Released on March 4, President Obama’s Fiscal Year (FY) 2015 budget request includes a new $200 million competitive grant program to support educators’ use of technology and data and a new $300 million Race to the Top program focused on improving the academic performances of students in the highest-poverty schools. Similar to last year, Obama also proposed a new grant competitive program for high school redesign and a ten-year, $75 billion plan to provide access to high-quality preschool programs.
Overall, Obama’s FY 2015 budget would provide $45.81 billion in discretionary funding—excluding Pell Grants—for the U.S. Department of Education (ED), an increase of 2.9 percent over FY 2014. Among key education programs, Title I would receive $14.4 billion—the same as last year—and special education state grants would receive $11.6 billion—an increase of $100 million.
“The budget is not just about numbers, it’s about our values and it’s about our future, and how well we are laying the groundwork for those young children that I was with just a few moments ago to be able to succeed here in America,” Obama said during remarks on his FY 2015 budget at Powell Elementary School in Washington, DC. “These kids may not be the most excited people in town on budget day, but my budget is designed with their generation and future generations in mind.”
To complement his “ConnectED” initiative, which aims to connect 99 percent of America’s students to high-speed internet access within the next five years, Obama proposed a new $200 million “ConnectEDucators” initiative to ensure that teachers and leaders with access to high-speed internet and technology devices for students are well prepared to use these resources to personalize student learning and better align classroom instruction with college and career readiness. According to the budget summary provided by ED, funds from the program could be used to support educators in creating and using high-quality open digital learning resources and content aligned with college- and career-ready standards; using mobile devices and digital tools to personalize learning and implement new assessments; analyzing real-time data to understand and improve student outcomes; using technology to personalize student learning and increase student engagement; and providing access to experts and effective teachers through online/blended learning environments in hard-to-staff schools and subjects.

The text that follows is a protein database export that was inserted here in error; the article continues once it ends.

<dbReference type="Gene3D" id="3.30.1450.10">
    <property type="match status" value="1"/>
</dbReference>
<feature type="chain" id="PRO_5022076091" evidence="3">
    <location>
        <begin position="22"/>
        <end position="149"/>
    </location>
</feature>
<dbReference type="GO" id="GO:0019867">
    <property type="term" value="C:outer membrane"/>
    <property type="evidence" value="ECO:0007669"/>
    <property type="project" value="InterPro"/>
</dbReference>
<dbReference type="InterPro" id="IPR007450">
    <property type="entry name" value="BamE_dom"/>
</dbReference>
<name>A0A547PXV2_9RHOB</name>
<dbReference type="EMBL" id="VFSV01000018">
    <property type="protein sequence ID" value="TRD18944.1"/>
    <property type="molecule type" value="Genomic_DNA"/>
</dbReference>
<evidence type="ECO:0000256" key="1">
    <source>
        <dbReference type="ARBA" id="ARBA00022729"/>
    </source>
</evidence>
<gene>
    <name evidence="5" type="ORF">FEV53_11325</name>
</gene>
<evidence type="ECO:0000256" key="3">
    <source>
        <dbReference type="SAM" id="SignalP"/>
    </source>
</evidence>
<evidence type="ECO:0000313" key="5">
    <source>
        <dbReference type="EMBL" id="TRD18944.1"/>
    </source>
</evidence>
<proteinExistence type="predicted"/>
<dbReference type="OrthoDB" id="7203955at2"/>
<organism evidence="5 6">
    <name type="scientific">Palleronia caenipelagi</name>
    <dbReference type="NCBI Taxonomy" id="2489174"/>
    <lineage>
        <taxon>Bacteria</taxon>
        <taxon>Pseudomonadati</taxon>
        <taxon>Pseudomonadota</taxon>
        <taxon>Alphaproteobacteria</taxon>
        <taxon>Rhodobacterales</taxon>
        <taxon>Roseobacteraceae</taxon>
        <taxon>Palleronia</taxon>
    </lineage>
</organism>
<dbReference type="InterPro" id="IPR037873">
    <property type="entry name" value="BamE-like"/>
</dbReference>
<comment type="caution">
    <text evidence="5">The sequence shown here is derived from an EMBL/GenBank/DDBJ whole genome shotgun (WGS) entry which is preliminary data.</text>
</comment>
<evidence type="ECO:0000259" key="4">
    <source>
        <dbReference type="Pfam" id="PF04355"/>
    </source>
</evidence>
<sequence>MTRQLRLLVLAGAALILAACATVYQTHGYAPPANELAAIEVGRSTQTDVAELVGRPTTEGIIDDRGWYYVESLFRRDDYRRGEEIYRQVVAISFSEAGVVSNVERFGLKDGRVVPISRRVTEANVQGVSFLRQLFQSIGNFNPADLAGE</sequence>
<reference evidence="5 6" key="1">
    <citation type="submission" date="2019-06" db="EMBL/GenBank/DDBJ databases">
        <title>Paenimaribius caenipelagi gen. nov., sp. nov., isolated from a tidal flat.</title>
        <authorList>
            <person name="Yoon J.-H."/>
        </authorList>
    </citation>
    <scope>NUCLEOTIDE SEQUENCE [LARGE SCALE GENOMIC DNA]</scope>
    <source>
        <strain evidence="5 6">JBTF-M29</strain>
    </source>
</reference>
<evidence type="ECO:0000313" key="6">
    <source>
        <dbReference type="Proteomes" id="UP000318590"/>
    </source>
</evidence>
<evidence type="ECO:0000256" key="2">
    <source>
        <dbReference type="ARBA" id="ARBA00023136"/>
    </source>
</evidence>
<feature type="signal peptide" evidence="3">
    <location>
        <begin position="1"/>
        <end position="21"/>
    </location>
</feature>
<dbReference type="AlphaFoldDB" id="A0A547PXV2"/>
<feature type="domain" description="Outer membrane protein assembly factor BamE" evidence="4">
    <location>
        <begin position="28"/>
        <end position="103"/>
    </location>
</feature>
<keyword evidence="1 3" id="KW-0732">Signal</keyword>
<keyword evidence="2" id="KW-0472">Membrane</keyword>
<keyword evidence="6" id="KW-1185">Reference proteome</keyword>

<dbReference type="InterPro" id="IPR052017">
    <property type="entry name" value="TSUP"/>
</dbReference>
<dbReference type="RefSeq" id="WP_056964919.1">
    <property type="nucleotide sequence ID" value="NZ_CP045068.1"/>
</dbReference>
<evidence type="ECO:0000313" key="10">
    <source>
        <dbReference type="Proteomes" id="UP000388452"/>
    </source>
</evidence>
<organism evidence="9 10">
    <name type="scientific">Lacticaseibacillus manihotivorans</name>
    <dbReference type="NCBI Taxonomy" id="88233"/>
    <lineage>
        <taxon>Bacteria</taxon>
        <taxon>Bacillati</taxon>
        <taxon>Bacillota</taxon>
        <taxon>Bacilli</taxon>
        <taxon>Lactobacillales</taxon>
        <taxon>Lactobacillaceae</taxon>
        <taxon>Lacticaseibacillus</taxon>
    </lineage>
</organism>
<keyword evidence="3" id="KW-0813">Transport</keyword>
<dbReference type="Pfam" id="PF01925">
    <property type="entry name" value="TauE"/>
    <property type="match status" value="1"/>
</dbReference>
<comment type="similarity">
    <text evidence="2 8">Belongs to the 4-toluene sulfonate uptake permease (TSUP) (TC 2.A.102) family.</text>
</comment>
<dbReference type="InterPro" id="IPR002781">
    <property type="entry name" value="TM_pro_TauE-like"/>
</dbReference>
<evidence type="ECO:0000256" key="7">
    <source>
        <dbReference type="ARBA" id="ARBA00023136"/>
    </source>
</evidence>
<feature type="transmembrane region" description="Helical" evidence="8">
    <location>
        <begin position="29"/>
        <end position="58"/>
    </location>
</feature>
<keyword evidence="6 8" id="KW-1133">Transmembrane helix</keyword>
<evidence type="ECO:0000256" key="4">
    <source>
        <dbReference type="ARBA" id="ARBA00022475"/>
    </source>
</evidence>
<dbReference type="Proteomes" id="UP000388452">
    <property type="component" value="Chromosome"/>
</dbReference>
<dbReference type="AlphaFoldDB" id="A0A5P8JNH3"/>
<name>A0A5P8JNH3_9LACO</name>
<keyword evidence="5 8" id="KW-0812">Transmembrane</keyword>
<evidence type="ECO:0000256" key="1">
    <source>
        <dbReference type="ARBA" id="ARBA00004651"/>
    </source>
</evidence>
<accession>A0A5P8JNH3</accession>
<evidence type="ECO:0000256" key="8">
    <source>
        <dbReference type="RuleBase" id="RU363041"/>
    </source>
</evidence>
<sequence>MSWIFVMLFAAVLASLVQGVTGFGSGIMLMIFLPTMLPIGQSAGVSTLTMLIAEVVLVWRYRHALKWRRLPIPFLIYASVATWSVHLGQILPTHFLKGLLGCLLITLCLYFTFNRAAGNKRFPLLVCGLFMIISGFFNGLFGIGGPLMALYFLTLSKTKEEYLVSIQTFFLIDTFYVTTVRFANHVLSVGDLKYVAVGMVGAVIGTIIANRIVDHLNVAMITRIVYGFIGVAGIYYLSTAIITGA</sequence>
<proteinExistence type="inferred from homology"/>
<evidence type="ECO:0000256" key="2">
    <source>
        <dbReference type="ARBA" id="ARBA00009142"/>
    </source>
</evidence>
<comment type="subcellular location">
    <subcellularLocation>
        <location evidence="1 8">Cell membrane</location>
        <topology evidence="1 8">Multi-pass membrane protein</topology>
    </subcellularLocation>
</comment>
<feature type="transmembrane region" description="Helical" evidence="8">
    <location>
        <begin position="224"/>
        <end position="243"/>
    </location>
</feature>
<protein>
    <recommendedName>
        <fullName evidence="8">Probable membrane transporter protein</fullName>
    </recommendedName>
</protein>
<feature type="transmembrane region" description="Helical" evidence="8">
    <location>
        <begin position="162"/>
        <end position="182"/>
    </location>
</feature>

“Technology can help teachers [provide effective instruction and personalize student learning], but technology alone will never improve student learning,” said U.S. Secretary of Education Arne Duncan on a conference call with reporters discussing the president’s budget. “Teachers and school leaders must know how to make the best use of technology.”
Another new program in Obama’s budget is a $300 million Race to the Top–Equity and Opportunity competition, which would “drive comprehensive change in how states and school districts identify and close longstanding educational opportunity and achievement gaps.” The program would require two types of activities. The first would involve developing data systems to identify school districts, schools, and student groups with the greatest disparities in opportunity and outcomes, creating strategies for addressing these gaps, and evaluating their success. In the second activity, grantees would use funds to develop, attract, and retain more effective teachers and leaders in high-need schools and address others factors contributing to educational opportunity and achievement gaps, such as school safety, expanded learning time, fair and appropriate school discipline policies, and other strategies that mitigate the effects of concentrations of poverty.
Duncan told reporters that the program would complement existing efforts, such as Title I and statewide data systems, by further supporting strong state and local efforts to improve equity. “Having some resources to really work with states and districts that are serious about making sure that disadvantaged children and communities have access to the best teachers, have access to the most rigorous courses, we feel really, really good about playing in this space,” Duncan said.